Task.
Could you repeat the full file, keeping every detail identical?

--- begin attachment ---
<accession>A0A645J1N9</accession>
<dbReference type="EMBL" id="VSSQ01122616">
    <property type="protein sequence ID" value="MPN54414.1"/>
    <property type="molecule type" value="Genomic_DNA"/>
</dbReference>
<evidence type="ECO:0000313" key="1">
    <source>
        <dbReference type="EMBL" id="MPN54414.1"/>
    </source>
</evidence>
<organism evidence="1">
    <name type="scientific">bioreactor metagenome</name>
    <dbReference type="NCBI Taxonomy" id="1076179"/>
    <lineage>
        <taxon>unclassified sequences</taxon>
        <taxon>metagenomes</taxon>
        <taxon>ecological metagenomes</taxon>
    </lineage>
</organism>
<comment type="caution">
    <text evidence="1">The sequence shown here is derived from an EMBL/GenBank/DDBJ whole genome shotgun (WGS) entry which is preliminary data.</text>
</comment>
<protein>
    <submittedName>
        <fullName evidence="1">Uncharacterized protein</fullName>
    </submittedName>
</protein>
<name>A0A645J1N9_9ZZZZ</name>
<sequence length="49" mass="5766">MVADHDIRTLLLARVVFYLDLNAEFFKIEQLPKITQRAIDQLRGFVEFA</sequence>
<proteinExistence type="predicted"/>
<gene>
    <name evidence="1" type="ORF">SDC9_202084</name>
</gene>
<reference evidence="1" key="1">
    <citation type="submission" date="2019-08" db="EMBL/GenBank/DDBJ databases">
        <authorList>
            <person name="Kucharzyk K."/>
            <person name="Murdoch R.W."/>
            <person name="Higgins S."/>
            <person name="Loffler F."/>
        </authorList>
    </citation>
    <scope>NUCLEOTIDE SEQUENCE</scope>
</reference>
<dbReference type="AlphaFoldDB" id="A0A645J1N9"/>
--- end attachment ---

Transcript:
<accession>A0A645J1N9</accession>
<dbReference type="EMBL" id="VSSQ01122616">
    <property type="protein sequence ID" value="MPN54414.1"/>
    <property type="molecule type" value="Genomic_DNA"/>
</dbReference>
<evidence type="ECO:0000313" key="1">
    <source>
        <dbReference type="EMBL" id="MPN54414.1"/>
    </source>
</evidence>
<organism evidence="1">
    <name type="scientific">bioreactor metagenome</name>
    <dbReference type="NCBI Taxonomy" id="1076179"/>
    <lineage>
        <taxon>unclassified sequences</taxon>
        <taxon>metagenomes</taxon>
        <taxon>ecological metagenomes</taxon>
    </lineage>
</organism>
<comment type="caution">
    <text evidence="1">The sequence shown here is derived from an EMBL/GenBank/DDBJ whole genome shotgun (WGS) entry which is preliminary data.</text>
</comment>
<protein>
    <submittedName>
        <fullName evidence="1">Uncharacterized protein</fullName>
    </submittedName>
</protein>
<name>A0A645J1N9_9ZZZZ</name>
<sequence length="49" mass="5766">MVADHDIRTLLLARVVFYLDLNAEFFKIEQLPKITQRAIDQLRGFVEFA</sequence>
<proteinExistence type="predicted"/>
<gene>
    <name evidence="1" type="ORF">SDC9_202084</name>
</gene>
<reference evidence="1" key="1">
    <citation type="submission" date="2019-08" db="EMBL/GenBank/DDBJ databases">
        <authorList>
            <person name="Kucharzyk K."/>
            <person name="Murdoch R.W."/>
            <person name="Higgins S."/>
            <person name="Loffler F."/>
        </authorList>
    </citation>
    <scope>NUCLEOTIDE SEQUENCE</scope>
</reference>
<dbReference type="AlphaFoldDB" id="A0A645J1N9"/>